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Eat.Fit.Well

Can Dark Chocolate Make You More Beautiful?


written by Skye Sherman - Dec 20, 2021
medically reviewed by Dr. Christine Bishara, MD - Feb 7, 2022

Photo Credit: by Dima Valkov, Pexels.com
Photo Credit: by Dima Valkov, Pexels.com

We all know that chocolate is delicious, and many of us enjoy a nice, rich piece of dark chocolate as a special treat. Some people might even pair a brick of dark chocolate with a glass of red wine for a boost of antioxidants and other health benefits. Antioxidants are extremely beneficial to overall health and wellness.

It’s also common knowledge that dark chocolate can have some health benefits. According to WebMD, “Dark chocolate is a rich source of fiber, loaded with iron, magnesium, zinc, copper, and other minerals. … cocoa’s flavanols have antioxidant, anti-inflammatory, and free-radical scavenging properties … Separate studies have shown that dark chocolate…could guard against cardiovascular disease. Dark chocolate offers anti-inflammatory effects as well as antithrombotic ones, which can help prevent blood clots, and antihypertensive properties, which can help lower blood pressure.”

With all those big benefits, dark chocolate is starting to sound like a health food! It’s a good source of iron, copper, magnesium, zinc, phosphorus, and flavanols that can help protect the heart. But did you know that dark chocolate is not only good for your physical health, it might boost your physical appearance, too?

It’s possible that dark chocolate not only has the power to make you happier and healthier, but also might be able to make you more beautiful, too. In this article, we’ll explore what dark chocolate can do for your skin, hair, and beyond.

The human history of eating chocolate

Before we dive in, it’s important to take a quick look at the history of dark chocolate in human society and also define exactly what counts as dark chocolate (and what doesn’t). If you’re eating a Hershey bar thinking you’re doing your body some favors, you’ve misunderstood or been misled. The last thing you should assume is that just because dark chocolate may have some health benefits in certain contexts, all chocolate is automatically good for you.

The History Channel reports, “The history of chocolate can be traced to the ancient Mayans, and even earlier to the ancient Olmecs of southern Mexico. The word chocolate may conjure up images of sweet candy bars and luscious truffles, but the chocolate of today is little like the chocolate of the past. Throughout much of history, chocolate was a revered but bitter beverage, not a sweet, edible treat.”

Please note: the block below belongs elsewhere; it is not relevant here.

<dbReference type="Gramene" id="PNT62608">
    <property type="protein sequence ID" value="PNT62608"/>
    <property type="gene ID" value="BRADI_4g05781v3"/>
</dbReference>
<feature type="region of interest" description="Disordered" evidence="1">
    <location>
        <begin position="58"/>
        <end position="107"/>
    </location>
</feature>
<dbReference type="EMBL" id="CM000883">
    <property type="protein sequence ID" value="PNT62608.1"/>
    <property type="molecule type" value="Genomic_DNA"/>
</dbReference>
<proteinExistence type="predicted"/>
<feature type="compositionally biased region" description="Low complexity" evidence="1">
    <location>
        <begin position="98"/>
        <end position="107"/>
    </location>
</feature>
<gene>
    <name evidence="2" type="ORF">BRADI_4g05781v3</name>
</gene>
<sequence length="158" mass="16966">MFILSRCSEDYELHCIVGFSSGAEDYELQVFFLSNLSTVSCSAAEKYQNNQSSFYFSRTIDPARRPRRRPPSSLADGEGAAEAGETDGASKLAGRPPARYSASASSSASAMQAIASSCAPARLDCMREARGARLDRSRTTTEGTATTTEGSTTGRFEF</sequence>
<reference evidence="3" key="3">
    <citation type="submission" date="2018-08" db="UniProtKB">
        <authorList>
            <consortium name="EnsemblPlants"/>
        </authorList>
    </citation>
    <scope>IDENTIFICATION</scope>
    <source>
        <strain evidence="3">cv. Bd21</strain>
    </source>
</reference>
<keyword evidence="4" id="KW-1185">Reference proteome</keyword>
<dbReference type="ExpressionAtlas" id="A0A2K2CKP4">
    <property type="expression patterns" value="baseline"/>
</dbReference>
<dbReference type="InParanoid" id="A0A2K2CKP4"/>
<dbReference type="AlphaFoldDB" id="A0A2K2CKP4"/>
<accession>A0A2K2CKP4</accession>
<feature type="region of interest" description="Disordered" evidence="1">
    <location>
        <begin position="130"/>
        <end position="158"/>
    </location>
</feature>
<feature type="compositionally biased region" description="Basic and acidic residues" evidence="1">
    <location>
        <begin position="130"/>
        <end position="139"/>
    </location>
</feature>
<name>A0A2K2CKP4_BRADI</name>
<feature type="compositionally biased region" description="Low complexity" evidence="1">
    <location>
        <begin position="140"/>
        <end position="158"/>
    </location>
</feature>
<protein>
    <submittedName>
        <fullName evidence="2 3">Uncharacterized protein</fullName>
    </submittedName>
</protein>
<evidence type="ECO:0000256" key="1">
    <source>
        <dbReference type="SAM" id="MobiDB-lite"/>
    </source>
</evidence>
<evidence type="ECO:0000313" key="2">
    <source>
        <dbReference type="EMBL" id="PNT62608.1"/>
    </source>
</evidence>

That’s because chocolate “is made from the fruit of cacao trees, which are native to Central and South America.” These fruits, also called pods, each contain around 40 cacao beans, which are then dried and roasted to create cocoa beans, and that’s where chocolate comes from.

It’s not until you add the other ingredients, such as milk, sugar, and butter, that the roasted bean evolves into the sweet candy treat we all know and love today. That’s why not all chocolate is good for you. Some has been overly processed with so much sugar added that the health benefits of eating it are minimal.

Read more on our blog titled The History of Chocolate as A Health Food.

What exactly is dark chocolate?

It’s also important to note that not all chocolate is dark chocolate. To qualify as dark chocolate, the substance must contain at least 50% cocoa solids and can only contain trace amounts of milk (otherwise it’s considered milk chocolate).

As Harvard defines it, “Dark chocolate contains 50-90% cocoa solids, cocoa butter, and sugar, whereas milk chocolate contains anywhere from 10-50% cocoa solids, cocoa butter, milk in some form, and sugar. Though dark chocolate should not contain milk, there may be traces of milk from cross-contamination during processing, as the same machinery is often used to produce milk and dark chocolate. Lower quality chocolates may also add butter fat, vegetable oils, or artificial colors or flavors. White chocolate does not contain any cocoa solids and is made simply of cocoa butter, sugar, and milk.”

Keep in mind that dark chocolate contains up to three times more flavanol-rich cocoa solids than milk chocolate, and white chocolate really has no health benefits whatsoever.

In other words, the darker the chocolate, the more you’re getting of those beneficial cocoa solids… but also the more bitter (and less like candy) the chocolate bar becomes. If you truly want to eat dark chocolate for its health and beauty benefits, you’re going to have to eat pretty dark, and if you’ve never tried it before, you’ll quickly learn that a bar of 90% dark chocolate is not nearly as indulgent as a bar of 50% dark chocolate (though it’s much better for you!).

Beauty benefits of dark chocolate

The simple truth is that dark chocolate might not only have physical health benefits, but may help to unleash your inner beauty, too.

An article in Cosmopolitan reports, “Cocoa is a source of manganese which helps nutrient absorption (and sex hormone production, bonus!). Not only that, but by reducing our stress hormones, chocolate gives you a happy high AND prevents the breakdown of collagen - the wrinkle-busting protein that keeps skin plump and youthful.”